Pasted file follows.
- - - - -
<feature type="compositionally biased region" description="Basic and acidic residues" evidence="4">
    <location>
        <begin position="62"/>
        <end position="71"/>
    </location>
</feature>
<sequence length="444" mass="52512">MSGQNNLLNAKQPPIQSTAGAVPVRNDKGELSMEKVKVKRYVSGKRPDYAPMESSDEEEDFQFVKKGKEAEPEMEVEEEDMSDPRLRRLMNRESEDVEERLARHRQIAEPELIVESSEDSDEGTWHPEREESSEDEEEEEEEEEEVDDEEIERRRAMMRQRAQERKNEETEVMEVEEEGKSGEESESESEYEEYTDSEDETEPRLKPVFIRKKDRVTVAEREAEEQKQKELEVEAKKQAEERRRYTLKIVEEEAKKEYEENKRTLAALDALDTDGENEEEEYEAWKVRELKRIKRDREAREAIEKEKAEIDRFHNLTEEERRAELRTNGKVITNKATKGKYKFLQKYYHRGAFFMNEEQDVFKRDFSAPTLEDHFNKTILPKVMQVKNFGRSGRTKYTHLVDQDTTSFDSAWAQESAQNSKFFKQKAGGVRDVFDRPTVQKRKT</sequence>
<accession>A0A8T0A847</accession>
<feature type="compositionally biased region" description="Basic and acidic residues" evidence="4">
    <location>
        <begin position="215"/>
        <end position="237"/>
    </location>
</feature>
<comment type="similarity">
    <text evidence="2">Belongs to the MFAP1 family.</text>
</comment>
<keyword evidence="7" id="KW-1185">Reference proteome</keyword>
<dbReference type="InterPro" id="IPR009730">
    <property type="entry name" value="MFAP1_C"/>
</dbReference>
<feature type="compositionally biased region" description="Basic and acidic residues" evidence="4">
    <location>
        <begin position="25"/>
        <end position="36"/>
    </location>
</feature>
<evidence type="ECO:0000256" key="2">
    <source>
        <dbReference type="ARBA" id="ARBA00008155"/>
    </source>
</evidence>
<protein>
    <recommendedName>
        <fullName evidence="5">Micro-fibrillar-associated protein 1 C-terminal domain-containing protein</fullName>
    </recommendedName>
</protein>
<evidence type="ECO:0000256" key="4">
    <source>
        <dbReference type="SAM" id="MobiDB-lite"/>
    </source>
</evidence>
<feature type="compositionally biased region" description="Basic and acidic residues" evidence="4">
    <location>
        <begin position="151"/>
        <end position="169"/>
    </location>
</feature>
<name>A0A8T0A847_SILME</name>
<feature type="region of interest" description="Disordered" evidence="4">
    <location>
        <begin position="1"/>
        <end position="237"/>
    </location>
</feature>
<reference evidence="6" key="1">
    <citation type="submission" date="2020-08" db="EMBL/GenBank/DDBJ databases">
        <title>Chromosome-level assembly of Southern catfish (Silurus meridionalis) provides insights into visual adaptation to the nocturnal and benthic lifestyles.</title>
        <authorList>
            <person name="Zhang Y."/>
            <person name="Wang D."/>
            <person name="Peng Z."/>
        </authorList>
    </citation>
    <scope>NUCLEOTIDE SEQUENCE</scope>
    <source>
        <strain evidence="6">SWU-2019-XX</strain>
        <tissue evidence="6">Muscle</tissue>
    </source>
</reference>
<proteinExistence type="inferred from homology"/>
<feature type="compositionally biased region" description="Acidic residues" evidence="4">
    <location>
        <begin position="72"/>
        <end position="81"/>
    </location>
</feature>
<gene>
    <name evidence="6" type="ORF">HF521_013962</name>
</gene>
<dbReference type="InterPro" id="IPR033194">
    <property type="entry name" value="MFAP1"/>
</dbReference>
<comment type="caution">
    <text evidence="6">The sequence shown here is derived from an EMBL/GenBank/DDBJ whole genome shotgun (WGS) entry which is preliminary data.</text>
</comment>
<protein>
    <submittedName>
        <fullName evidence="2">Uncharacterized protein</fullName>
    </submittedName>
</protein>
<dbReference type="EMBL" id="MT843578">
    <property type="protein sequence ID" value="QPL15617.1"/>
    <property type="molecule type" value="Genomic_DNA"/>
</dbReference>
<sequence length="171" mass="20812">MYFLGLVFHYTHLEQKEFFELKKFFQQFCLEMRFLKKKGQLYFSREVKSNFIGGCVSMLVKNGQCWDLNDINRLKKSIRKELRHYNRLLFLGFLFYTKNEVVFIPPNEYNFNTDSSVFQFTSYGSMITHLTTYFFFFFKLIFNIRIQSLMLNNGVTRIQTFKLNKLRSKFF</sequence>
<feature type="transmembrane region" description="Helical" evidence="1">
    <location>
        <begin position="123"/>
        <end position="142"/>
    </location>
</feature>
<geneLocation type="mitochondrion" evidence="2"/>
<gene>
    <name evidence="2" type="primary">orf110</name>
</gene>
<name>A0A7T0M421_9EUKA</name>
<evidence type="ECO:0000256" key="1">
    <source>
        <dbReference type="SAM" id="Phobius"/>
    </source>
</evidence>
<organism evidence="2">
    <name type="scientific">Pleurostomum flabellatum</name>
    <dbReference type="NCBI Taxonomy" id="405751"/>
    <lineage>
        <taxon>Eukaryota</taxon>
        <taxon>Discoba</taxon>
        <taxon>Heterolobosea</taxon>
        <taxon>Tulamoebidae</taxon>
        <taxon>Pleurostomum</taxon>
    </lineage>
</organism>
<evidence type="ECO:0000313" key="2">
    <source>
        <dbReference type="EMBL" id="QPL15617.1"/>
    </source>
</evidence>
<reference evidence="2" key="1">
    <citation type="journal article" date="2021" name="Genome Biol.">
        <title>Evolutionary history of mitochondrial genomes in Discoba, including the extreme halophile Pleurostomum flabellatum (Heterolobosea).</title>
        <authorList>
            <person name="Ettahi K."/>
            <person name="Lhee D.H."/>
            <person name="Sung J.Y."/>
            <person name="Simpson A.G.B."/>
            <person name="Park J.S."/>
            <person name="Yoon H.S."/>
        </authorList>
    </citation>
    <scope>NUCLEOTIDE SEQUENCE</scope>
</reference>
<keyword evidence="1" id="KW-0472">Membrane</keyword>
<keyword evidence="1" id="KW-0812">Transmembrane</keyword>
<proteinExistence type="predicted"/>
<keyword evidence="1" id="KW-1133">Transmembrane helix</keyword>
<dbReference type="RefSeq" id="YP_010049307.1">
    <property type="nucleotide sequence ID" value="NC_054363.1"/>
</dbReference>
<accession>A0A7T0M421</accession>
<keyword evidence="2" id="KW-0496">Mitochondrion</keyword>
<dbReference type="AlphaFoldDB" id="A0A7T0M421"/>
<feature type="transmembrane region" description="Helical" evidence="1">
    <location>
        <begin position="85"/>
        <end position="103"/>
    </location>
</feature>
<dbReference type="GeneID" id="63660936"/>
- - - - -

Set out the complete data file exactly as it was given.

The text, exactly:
<feature type="compositionally biased region" description="Basic and acidic residues" evidence="4">
    <location>
        <begin position="62"/>
        <end position="71"/>
    </location>
</feature>
<sequence length="444" mass="52512">MSGQNNLLNAKQPPIQSTAGAVPVRNDKGELSMEKVKVKRYVSGKRPDYAPMESSDEEEDFQFVKKGKEAEPEMEVEEEDMSDPRLRRLMNRESEDVEERLARHRQIAEPELIVESSEDSDEGTWHPEREESSEDEEEEEEEEEEVDDEEIERRRAMMRQRAQERKNEETEVMEVEEEGKSGEESESESEYEEYTDSEDETEPRLKPVFIRKKDRVTVAEREAEEQKQKELEVEAKKQAEERRRYTLKIVEEEAKKEYEENKRTLAALDALDTDGENEEEEYEAWKVRELKRIKRDREAREAIEKEKAEIDRFHNLTEEERRAELRTNGKVITNKATKGKYKFLQKYYHRGAFFMNEEQDVFKRDFSAPTLEDHFNKTILPKVMQVKNFGRSGRTKYTHLVDQDTTSFDSAWAQESAQNSKFFKQKAGGVRDVFDRPTVQKRKT</sequence>
<accession>A0A8T0A847</accession>
<feature type="compositionally biased region" description="Basic and acidic residues" evidence="4">
    <location>
        <begin position="215"/>
        <end position="237"/>
    </location>
</feature>
<comment type="similarity">
    <text evidence="2">Belongs to the MFAP1 family.</text>
</comment>
<keyword evidence="7" id="KW-1185">Reference proteome</keyword>
<dbReference type="InterPro" id="IPR009730">
    <property type="entry name" value="MFAP1_C"/>
</dbReference>
<feature type="compositionally biased region" description="Basic and acidic residues" evidence="4">
    <location>
        <begin position="25"/>
        <end position="36"/>
    </location>
</feature>
<evidence type="ECO:0000256" key="2">
    <source>
        <dbReference type="ARBA" id="ARBA00008155"/>
    </source>
</evidence>
<protein>
    <recommendedName>
        <fullName evidence="5">Micro-fibrillar-associated protein 1 C-terminal domain-containing protein</fullName>
    </recommendedName>
</protein>
<evidence type="ECO:0000256" key="4">
    <source>
        <dbReference type="SAM" id="MobiDB-lite"/>
    </source>
</evidence>
<feature type="compositionally biased region" description="Basic and acidic residues" evidence="4">
    <location>
        <begin position="151"/>
        <end position="169"/>
    </location>
</feature>
<name>A0A8T0A847_SILME</name>
<feature type="region of interest" description="Disordered" evidence="4">
    <location>
        <begin position="1"/>
        <end position="237"/>
    </location>
</feature>
<reference evidence="6" key="1">
    <citation type="submission" date="2020-08" db="EMBL/GenBank/DDBJ databases">
        <title>Chromosome-level assembly of Southern catfish (Silurus meridionalis) provides insights into visual adaptation to the nocturnal and benthic lifestyles.</title>
        <authorList>
            <person name="Zhang Y."/>
            <person name="Wang D."/>
            <person name="Peng Z."/>
        </authorList>
    </citation>
    <scope>NUCLEOTIDE SEQUENCE</scope>
    <source>
        <strain evidence="6">SWU-2019-XX</strain>
        <tissue evidence="6">Muscle</tissue>
    </source>
</reference>
<proteinExistence type="inferred from homology"/>
<feature type="compositionally biased region" description="Acidic residues" evidence="4">
    <location>
        <begin position="72"/>
        <end position="81"/>
    </location>
</feature>
<gene>
    <name evidence="6" type="ORF">HF521_013962</name>
</gene>
<dbReference type="InterPro" id="IPR033194">
    <property type="entry name" value="MFAP1"/>
</dbReference>
<comment type="caution">
    <text evidence="6">The sequence shown here is derived from an EMBL/GenBank/DDBJ whole genome shotgun (WGS) entry which is preliminary data.</text>
</comment>
<protein>
    <submittedName>
        <fullName evidence="2">Uncharacterized protein</fullName>
    </submittedName>
</protein>
<dbReference type="EMBL" id="MT843578">
    <property type="protein sequence ID" value="QPL15617.1"/>
    <property type="molecule type" value="Genomic_DNA"/>
</dbReference>
<sequence length="171" mass="20812">MYFLGLVFHYTHLEQKEFFELKKFFQQFCLEMRFLKKKGQLYFSREVKSNFIGGCVSMLVKNGQCWDLNDINRLKKSIRKELRHYNRLLFLGFLFYTKNEVVFIPPNEYNFNTDSSVFQFTSYGSMITHLTTYFFFFFKLIFNIRIQSLMLNNGVTRIQTFKLNKLRSKFF</sequence>
<feature type="transmembrane region" description="Helical" evidence="1">
    <location>
        <begin position="123"/>
        <end position="142"/>
    </location>
</feature>
<geneLocation type="mitochondrion" evidence="2"/>
<gene>
    <name evidence="2" type="primary">orf110</name>
</gene>
<name>A0A7T0M421_9EUKA</name>
<evidence type="ECO:0000256" key="1">
    <source>
        <dbReference type="SAM" id="Phobius"/>
    </source>
</evidence>
<organism evidence="2">
    <name type="scientific">Pleurostomum flabellatum</name>
    <dbReference type="NCBI Taxonomy" id="405751"/>
    <lineage>
        <taxon>Eukaryota</taxon>
        <taxon>Discoba</taxon>
        <taxon>Heterolobosea</taxon>
        <taxon>Tulamoebidae</taxon>
        <taxon>Pleurostomum</taxon>
    </lineage>
</organism>
<evidence type="ECO:0000313" key="2">
    <source>
        <dbReference type="EMBL" id="QPL15617.1"/>
    </source>
</evidence>
<reference evidence="2" key="1">
    <citation type="journal article" date="2021" name="Genome Biol.">
        <title>Evolutionary history of mitochondrial genomes in Discoba, including the extreme halophile Pleurostomum flabellatum (Heterolobosea).</title>
        <authorList>
            <person name="Ettahi K."/>
            <person name="Lhee D.H."/>
            <person name="Sung J.Y."/>
            <person name="Simpson A.G.B."/>
            <person name="Park J.S."/>
            <person name="Yoon H.S."/>
        </authorList>
    </citation>
    <scope>NUCLEOTIDE SEQUENCE</scope>
</reference>
<keyword evidence="1" id="KW-0472">Membrane</keyword>
<keyword evidence="1" id="KW-0812">Transmembrane</keyword>
<proteinExistence type="predicted"/>
<keyword evidence="1" id="KW-1133">Transmembrane helix</keyword>
<dbReference type="RefSeq" id="YP_010049307.1">
    <property type="nucleotide sequence ID" value="NC_054363.1"/>
</dbReference>
<accession>A0A7T0M421</accession>
<keyword evidence="2" id="KW-0496">Mitochondrion</keyword>
<dbReference type="AlphaFoldDB" id="A0A7T0M421"/>
<feature type="transmembrane region" description="Helical" evidence="1">
    <location>
        <begin position="85"/>
        <end position="103"/>
    </location>
</feature>
<dbReference type="GeneID" id="63660936"/>